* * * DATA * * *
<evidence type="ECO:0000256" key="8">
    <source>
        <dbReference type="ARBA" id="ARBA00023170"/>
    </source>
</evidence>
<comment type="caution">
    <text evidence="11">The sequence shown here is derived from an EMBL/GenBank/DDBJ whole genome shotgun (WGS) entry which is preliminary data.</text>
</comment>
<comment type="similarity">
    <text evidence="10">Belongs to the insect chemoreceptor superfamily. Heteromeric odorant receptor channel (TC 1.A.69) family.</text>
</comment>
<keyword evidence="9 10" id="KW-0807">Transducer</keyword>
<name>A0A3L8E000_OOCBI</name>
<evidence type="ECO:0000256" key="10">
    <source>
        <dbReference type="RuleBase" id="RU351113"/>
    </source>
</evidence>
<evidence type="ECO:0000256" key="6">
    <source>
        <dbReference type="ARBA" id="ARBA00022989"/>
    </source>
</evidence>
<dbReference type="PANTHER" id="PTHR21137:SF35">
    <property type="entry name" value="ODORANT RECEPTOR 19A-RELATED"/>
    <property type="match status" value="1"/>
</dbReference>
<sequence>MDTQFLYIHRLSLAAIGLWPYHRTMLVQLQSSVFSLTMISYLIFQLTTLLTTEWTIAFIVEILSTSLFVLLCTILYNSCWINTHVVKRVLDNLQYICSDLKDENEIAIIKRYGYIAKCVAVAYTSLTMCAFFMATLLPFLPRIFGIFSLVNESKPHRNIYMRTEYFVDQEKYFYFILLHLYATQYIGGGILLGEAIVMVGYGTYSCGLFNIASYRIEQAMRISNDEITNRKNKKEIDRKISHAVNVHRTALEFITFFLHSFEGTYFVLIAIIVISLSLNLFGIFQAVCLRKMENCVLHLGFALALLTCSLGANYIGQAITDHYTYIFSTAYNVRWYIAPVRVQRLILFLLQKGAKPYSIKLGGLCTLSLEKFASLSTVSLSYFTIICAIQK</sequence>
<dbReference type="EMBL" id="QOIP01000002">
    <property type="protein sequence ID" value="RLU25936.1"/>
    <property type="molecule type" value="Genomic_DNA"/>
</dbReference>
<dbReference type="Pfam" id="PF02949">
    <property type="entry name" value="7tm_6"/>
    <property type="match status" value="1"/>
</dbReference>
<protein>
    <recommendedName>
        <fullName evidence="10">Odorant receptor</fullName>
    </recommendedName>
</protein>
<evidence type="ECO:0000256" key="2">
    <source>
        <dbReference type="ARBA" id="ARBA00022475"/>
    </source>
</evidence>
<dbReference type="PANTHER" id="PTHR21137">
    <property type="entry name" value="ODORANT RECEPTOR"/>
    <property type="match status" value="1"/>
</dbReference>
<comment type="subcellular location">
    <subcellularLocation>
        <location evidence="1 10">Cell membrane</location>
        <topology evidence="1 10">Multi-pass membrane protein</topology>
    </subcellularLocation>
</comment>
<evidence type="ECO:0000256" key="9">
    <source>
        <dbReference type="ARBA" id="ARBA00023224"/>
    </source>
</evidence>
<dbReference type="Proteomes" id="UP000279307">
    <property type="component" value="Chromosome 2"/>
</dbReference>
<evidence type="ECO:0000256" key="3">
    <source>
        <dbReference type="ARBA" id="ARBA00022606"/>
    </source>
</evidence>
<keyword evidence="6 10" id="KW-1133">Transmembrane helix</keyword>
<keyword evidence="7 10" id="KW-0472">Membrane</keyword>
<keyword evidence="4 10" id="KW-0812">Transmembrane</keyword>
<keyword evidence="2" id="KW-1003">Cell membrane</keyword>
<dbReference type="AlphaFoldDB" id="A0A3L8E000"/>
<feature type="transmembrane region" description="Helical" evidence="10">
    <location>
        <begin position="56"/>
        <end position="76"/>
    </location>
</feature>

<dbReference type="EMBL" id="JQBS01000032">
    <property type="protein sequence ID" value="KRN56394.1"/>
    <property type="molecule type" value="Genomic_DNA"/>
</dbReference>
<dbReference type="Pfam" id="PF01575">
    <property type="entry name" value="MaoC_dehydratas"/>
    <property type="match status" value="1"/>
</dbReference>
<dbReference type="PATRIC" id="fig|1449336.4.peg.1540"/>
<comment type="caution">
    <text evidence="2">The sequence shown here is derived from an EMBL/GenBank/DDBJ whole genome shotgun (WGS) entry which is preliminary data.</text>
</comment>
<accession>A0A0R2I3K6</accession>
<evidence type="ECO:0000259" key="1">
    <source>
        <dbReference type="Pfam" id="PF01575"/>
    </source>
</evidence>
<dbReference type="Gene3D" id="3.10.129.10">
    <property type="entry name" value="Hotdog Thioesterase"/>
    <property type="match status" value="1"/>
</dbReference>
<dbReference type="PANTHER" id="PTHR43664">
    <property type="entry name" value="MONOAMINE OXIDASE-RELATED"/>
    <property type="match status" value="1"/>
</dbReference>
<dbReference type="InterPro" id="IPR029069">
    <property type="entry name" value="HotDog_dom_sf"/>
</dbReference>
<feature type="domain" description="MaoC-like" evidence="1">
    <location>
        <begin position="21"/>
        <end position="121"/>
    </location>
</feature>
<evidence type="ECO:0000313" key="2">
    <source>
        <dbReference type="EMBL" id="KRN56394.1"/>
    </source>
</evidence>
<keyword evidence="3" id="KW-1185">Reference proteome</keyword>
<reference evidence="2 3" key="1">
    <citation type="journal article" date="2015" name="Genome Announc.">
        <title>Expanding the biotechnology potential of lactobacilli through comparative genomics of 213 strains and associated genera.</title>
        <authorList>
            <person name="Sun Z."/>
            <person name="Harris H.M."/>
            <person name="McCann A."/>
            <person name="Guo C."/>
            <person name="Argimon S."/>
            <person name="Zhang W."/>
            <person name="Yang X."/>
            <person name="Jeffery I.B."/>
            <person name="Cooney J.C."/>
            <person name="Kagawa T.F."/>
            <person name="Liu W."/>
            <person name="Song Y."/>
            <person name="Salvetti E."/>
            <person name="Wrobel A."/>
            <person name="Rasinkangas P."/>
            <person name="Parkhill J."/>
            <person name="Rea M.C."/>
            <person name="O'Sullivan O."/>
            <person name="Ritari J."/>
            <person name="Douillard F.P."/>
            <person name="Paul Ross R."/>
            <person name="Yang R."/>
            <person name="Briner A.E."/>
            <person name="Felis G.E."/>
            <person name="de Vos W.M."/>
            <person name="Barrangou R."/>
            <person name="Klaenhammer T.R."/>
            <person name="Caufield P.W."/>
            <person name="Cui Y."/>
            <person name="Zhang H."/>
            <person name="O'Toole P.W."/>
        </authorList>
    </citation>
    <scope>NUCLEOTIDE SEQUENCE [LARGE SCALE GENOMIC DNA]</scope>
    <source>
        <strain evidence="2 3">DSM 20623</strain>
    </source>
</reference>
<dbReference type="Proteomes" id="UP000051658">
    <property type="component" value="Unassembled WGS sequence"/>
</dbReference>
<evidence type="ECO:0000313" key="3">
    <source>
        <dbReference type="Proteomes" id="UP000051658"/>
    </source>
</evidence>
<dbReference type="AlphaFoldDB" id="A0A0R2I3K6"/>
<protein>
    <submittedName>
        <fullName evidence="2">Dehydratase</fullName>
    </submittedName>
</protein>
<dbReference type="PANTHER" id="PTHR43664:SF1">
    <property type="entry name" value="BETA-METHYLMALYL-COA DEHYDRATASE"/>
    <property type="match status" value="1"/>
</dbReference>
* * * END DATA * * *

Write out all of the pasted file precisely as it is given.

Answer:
<evidence type="ECO:0000256" key="8">
    <source>
        <dbReference type="ARBA" id="ARBA00023170"/>
    </source>
</evidence>
<comment type="caution">
    <text evidence="11">The sequence shown here is derived from an EMBL/GenBank/DDBJ whole genome shotgun (WGS) entry which is preliminary data.</text>
</comment>
<comment type="similarity">
    <text evidence="10">Belongs to the insect chemoreceptor superfamily. Heteromeric odorant receptor channel (TC 1.A.69) family.</text>
</comment>
<keyword evidence="9 10" id="KW-0807">Transducer</keyword>
<name>A0A3L8E000_OOCBI</name>
<evidence type="ECO:0000256" key="10">
    <source>
        <dbReference type="RuleBase" id="RU351113"/>
    </source>
</evidence>
<evidence type="ECO:0000256" key="6">
    <source>
        <dbReference type="ARBA" id="ARBA00022989"/>
    </source>
</evidence>
<dbReference type="PANTHER" id="PTHR21137:SF35">
    <property type="entry name" value="ODORANT RECEPTOR 19A-RELATED"/>
    <property type="match status" value="1"/>
</dbReference>
<sequence>MDTQFLYIHRLSLAAIGLWPYHRTMLVQLQSSVFSLTMISYLIFQLTTLLTTEWTIAFIVEILSTSLFVLLCTILYNSCWINTHVVKRVLDNLQYICSDLKDENEIAIIKRYGYIAKCVAVAYTSLTMCAFFMATLLPFLPRIFGIFSLVNESKPHRNIYMRTEYFVDQEKYFYFILLHLYATQYIGGGILLGEAIVMVGYGTYSCGLFNIASYRIEQAMRISNDEITNRKNKKEIDRKISHAVNVHRTALEFITFFLHSFEGTYFVLIAIIVISLSLNLFGIFQAVCLRKMENCVLHLGFALALLTCSLGANYIGQAITDHYTYIFSTAYNVRWYIAPVRVQRLILFLLQKGAKPYSIKLGGLCTLSLEKFASLSTVSLSYFTIICAIQK</sequence>
<dbReference type="EMBL" id="QOIP01000002">
    <property type="protein sequence ID" value="RLU25936.1"/>
    <property type="molecule type" value="Genomic_DNA"/>
</dbReference>
<dbReference type="Pfam" id="PF02949">
    <property type="entry name" value="7tm_6"/>
    <property type="match status" value="1"/>
</dbReference>
<protein>
    <recommendedName>
        <fullName evidence="10">Odorant receptor</fullName>
    </recommendedName>
</protein>
<evidence type="ECO:0000256" key="2">
    <source>
        <dbReference type="ARBA" id="ARBA00022475"/>
    </source>
</evidence>
<dbReference type="PANTHER" id="PTHR21137">
    <property type="entry name" value="ODORANT RECEPTOR"/>
    <property type="match status" value="1"/>
</dbReference>
<comment type="subcellular location">
    <subcellularLocation>
        <location evidence="1 10">Cell membrane</location>
        <topology evidence="1 10">Multi-pass membrane protein</topology>
    </subcellularLocation>
</comment>
<evidence type="ECO:0000256" key="9">
    <source>
        <dbReference type="ARBA" id="ARBA00023224"/>
    </source>
</evidence>
<dbReference type="Proteomes" id="UP000279307">
    <property type="component" value="Chromosome 2"/>
</dbReference>
<evidence type="ECO:0000256" key="3">
    <source>
        <dbReference type="ARBA" id="ARBA00022606"/>
    </source>
</evidence>
<keyword evidence="6 10" id="KW-1133">Transmembrane helix</keyword>
<keyword evidence="7 10" id="KW-0472">Membrane</keyword>
<keyword evidence="4 10" id="KW-0812">Transmembrane</keyword>
<keyword evidence="2" id="KW-1003">Cell membrane</keyword>
<dbReference type="AlphaFoldDB" id="A0A3L8E000"/>
<feature type="transmembrane region" description="Helical" evidence="10">
    <location>
        <begin position="56"/>
        <end position="76"/>
    </location>
</feature>

<dbReference type="EMBL" id="JQBS01000032">
    <property type="protein sequence ID" value="KRN56394.1"/>
    <property type="molecule type" value="Genomic_DNA"/>
</dbReference>
<dbReference type="Pfam" id="PF01575">
    <property type="entry name" value="MaoC_dehydratas"/>
    <property type="match status" value="1"/>
</dbReference>
<dbReference type="PATRIC" id="fig|1449336.4.peg.1540"/>
<comment type="caution">
    <text evidence="2">The sequence shown here is derived from an EMBL/GenBank/DDBJ whole genome shotgun (WGS) entry which is preliminary data.</text>
</comment>
<accession>A0A0R2I3K6</accession>
<evidence type="ECO:0000259" key="1">
    <source>
        <dbReference type="Pfam" id="PF01575"/>
    </source>
</evidence>
<dbReference type="Gene3D" id="3.10.129.10">
    <property type="entry name" value="Hotdog Thioesterase"/>
    <property type="match status" value="1"/>
</dbReference>
<dbReference type="PANTHER" id="PTHR43664">
    <property type="entry name" value="MONOAMINE OXIDASE-RELATED"/>
    <property type="match status" value="1"/>
</dbReference>
<dbReference type="InterPro" id="IPR029069">
    <property type="entry name" value="HotDog_dom_sf"/>
</dbReference>
<feature type="domain" description="MaoC-like" evidence="1">
    <location>
        <begin position="21"/>
        <end position="121"/>
    </location>
</feature>
<evidence type="ECO:0000313" key="2">
    <source>
        <dbReference type="EMBL" id="KRN56394.1"/>
    </source>
</evidence>
<keyword evidence="3" id="KW-1185">Reference proteome</keyword>
<reference evidence="2 3" key="1">
    <citation type="journal article" date="2015" name="Genome Announc.">
        <title>Expanding the biotechnology potential of lactobacilli through comparative genomics of 213 strains and associated genera.</title>
        <authorList>
            <person name="Sun Z."/>
            <person name="Harris H.M."/>
            <person name="McCann A."/>
            <person name="Guo C."/>
            <person name="Argimon S."/>
            <person name="Zhang W."/>
            <person name="Yang X."/>
            <person name="Jeffery I.B."/>
            <person name="Cooney J.C."/>
            <person name="Kagawa T.F."/>
            <person name="Liu W."/>
            <person name="Song Y."/>
            <person name="Salvetti E."/>
            <person name="Wrobel A."/>
            <person name="Rasinkangas P."/>
            <person name="Parkhill J."/>
            <person name="Rea M.C."/>
            <person name="O'Sullivan O."/>
            <person name="Ritari J."/>
            <person name="Douillard F.P."/>
            <person name="Paul Ross R."/>
            <person name="Yang R."/>
            <person name="Briner A.E."/>
            <person name="Felis G.E."/>
            <person name="de Vos W.M."/>
            <person name="Barrangou R."/>
            <person name="Klaenhammer T.R."/>
            <person name="Caufield P.W."/>
            <person name="Cui Y."/>
            <person name="Zhang H."/>
            <person name="O'Toole P.W."/>
        </authorList>
    </citation>
    <scope>NUCLEOTIDE SEQUENCE [LARGE SCALE GENOMIC DNA]</scope>
    <source>
        <strain evidence="2 3">DSM 20623</strain>
    </source>
</reference>
<dbReference type="Proteomes" id="UP000051658">
    <property type="component" value="Unassembled WGS sequence"/>
</dbReference>
<evidence type="ECO:0000313" key="3">
    <source>
        <dbReference type="Proteomes" id="UP000051658"/>
    </source>
</evidence>
<dbReference type="AlphaFoldDB" id="A0A0R2I3K6"/>
<protein>
    <submittedName>
        <fullName evidence="2">Dehydratase</fullName>
    </submittedName>
</protein>
<dbReference type="PANTHER" id="PTHR43664:SF1">
    <property type="entry name" value="BETA-METHYLMALYL-COA DEHYDRATASE"/>
    <property type="match status" value="1"/>
</dbReference>